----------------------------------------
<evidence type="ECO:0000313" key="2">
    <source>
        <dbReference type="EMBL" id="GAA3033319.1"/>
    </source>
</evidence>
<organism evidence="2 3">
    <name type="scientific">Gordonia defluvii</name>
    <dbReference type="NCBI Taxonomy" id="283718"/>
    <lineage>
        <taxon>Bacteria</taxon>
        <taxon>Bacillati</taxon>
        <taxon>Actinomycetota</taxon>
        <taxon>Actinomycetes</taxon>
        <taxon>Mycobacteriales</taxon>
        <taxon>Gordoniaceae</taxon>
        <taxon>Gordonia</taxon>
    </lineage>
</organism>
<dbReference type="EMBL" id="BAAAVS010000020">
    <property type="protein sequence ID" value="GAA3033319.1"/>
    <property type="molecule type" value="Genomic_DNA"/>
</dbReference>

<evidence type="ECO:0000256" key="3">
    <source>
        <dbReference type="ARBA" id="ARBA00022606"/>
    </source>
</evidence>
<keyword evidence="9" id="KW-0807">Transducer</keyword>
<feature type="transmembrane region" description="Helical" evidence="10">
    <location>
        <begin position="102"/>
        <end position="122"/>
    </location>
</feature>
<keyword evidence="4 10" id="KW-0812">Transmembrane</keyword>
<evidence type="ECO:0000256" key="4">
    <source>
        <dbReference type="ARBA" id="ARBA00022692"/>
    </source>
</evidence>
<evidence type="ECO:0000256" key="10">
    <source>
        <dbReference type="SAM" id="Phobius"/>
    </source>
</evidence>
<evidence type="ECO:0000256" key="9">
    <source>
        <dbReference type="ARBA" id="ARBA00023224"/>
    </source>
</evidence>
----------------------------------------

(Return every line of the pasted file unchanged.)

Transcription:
<evidence type="ECO:0000313" key="2">
    <source>
        <dbReference type="EMBL" id="GAA3033319.1"/>
    </source>
</evidence>
<organism evidence="2 3">
    <name type="scientific">Gordonia defluvii</name>
    <dbReference type="NCBI Taxonomy" id="283718"/>
    <lineage>
        <taxon>Bacteria</taxon>
        <taxon>Bacillati</taxon>
        <taxon>Actinomycetota</taxon>
        <taxon>Actinomycetes</taxon>
        <taxon>Mycobacteriales</taxon>
        <taxon>Gordoniaceae</taxon>
        <taxon>Gordonia</taxon>
    </lineage>
</organism>
<dbReference type="EMBL" id="BAAAVS010000020">
    <property type="protein sequence ID" value="GAA3033319.1"/>
    <property type="molecule type" value="Genomic_DNA"/>
</dbReference>

<evidence type="ECO:0000256" key="3">
    <source>
        <dbReference type="ARBA" id="ARBA00022606"/>
    </source>
</evidence>
<keyword evidence="9" id="KW-0807">Transducer</keyword>
<feature type="transmembrane region" description="Helical" evidence="10">
    <location>
        <begin position="102"/>
        <end position="122"/>
    </location>
</feature>
<keyword evidence="4 10" id="KW-0812">Transmembrane</keyword>
<evidence type="ECO:0000256" key="4">
    <source>
        <dbReference type="ARBA" id="ARBA00022692"/>
    </source>
</evidence>
<evidence type="ECO:0000256" key="10">
    <source>
        <dbReference type="SAM" id="Phobius"/>
    </source>
</evidence>
<evidence type="ECO:0000256" key="9">
    <source>
        <dbReference type="ARBA" id="ARBA00023224"/>
    </source>
</evidence>